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There are a great many challenges and changes associated with rolling out a new ERP system. This often comes as a surprise to many companies, especially the employees responsible for managing the ERP project internally. It is understandable, however, given that ERP system implementation is generally not part of the core business of a company.
In addition to adhering to the internal budget, these employees are also responsible for ensuring the success of the project overall, and making sure all the necessary preparatory work has been completed. Business units need access to the right functions at the right time, different objectives have to be aligned and expectations have to be channelled appropriately. What’s more, suitable methods and procedures must be employed to involve key users and encourage them to take a responsible, proactive role in the shaping of business processes and systematic support. The success of ERP projects, therefore, largely hinges on the way the project is managed internally.
Having the correct organisational structures in place and managing
is important to guarantee the long-term success of a project.
To ensure that their ERP project reaches a successful conclusion, project managers often require the support of an experienced professional who can respond to and assist with the various challenges that crop up in a timely and effective manner.
The finance department is subject to many fluctuating requirements and has to deliver highly accurate information both internally and externally under considerable time pressure and according to fixed deadlines.
You have to adhere to legal reporting requirements and simultaneously fulfil different objectives on an economic, regional and international reporting level. In addition, company’s today undergo a life cycle that includes:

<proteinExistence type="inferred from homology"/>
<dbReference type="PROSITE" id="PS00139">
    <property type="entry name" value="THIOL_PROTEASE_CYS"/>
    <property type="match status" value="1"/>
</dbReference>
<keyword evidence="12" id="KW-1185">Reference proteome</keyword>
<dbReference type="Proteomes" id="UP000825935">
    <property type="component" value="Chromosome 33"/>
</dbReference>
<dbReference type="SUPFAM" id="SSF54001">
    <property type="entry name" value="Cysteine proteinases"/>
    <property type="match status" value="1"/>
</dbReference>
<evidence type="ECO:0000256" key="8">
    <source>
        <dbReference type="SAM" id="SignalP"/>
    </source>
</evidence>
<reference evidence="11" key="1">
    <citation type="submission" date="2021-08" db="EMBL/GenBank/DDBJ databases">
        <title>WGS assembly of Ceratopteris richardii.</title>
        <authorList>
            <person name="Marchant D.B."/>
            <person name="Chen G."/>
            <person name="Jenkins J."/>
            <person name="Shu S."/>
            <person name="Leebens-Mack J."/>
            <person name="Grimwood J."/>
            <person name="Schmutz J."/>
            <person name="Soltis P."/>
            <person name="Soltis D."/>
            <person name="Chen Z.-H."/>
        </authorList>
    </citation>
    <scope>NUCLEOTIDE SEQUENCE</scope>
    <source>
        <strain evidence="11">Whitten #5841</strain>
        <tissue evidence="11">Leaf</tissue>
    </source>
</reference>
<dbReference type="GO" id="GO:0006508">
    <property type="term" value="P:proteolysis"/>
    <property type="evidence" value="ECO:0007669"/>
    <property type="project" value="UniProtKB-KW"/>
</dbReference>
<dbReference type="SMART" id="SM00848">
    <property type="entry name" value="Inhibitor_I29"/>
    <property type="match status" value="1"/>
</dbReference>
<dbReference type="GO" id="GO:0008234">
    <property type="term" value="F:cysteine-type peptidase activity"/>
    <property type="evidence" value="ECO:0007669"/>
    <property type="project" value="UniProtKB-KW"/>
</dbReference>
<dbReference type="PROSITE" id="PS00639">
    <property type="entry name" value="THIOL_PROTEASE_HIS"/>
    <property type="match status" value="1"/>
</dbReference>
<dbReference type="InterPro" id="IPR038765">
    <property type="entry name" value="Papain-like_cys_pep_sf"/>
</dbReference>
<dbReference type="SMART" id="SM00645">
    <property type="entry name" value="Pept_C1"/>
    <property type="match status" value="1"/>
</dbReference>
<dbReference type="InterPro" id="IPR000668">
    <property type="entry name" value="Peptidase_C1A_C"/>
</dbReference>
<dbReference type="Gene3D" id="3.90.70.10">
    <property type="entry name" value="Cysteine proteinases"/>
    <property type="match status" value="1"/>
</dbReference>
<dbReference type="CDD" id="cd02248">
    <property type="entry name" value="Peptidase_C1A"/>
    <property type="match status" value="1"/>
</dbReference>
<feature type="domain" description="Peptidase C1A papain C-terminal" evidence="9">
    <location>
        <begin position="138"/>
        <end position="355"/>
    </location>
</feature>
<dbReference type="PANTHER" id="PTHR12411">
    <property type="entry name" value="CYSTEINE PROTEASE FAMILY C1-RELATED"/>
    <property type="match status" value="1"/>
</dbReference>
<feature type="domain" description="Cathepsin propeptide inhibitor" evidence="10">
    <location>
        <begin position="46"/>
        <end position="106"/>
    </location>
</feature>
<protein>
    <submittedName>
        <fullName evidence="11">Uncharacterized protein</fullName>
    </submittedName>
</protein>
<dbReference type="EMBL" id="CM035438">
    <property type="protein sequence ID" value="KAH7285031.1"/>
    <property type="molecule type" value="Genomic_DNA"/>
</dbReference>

all of which requires highly flexible financial management that continually has to rise to new challenges and redefine itself.
In view of this, there is often no time to fully come to grips with process optimisation,
the documentation of process descriptions or the specific demands of new situations.
Comparable financial processes will often be carried out differently at different company sites and/or different subsidiaries and affiliated companies. It is also likely that the different sites, subsidiaries and affiliated companies will have resources with varying specialisms and qualifications.
Many companies have evolved over time — processes and procedures are supported by internally programmed software and interrupted manually.
In day-to-day business, the customer and the service to be provided are key. Strategic and operational potential for improvement and development are not a priority. In the medium and long term, this creates a gap.
The market is constantly placing new demands on products and services. The necessary logistics processes cannot be mapped sufficiently. On-hand stock negatively affects the balance sheet and long-term storage takes up valuable warehouse space. Who is responsible for setting the course of short to medium-term organisational and information technology measures?
In order to avoid risks or to at least be able to counteract them, it is vital that they are recognised, classified and evaluated. Tiered hierarchies, complex processes and IT systems, and international integration make risk management consulting services necessary to help secure the future of a company.
Depending on the legal form, management is also legally obliged to operate a fully functional risk management and information system.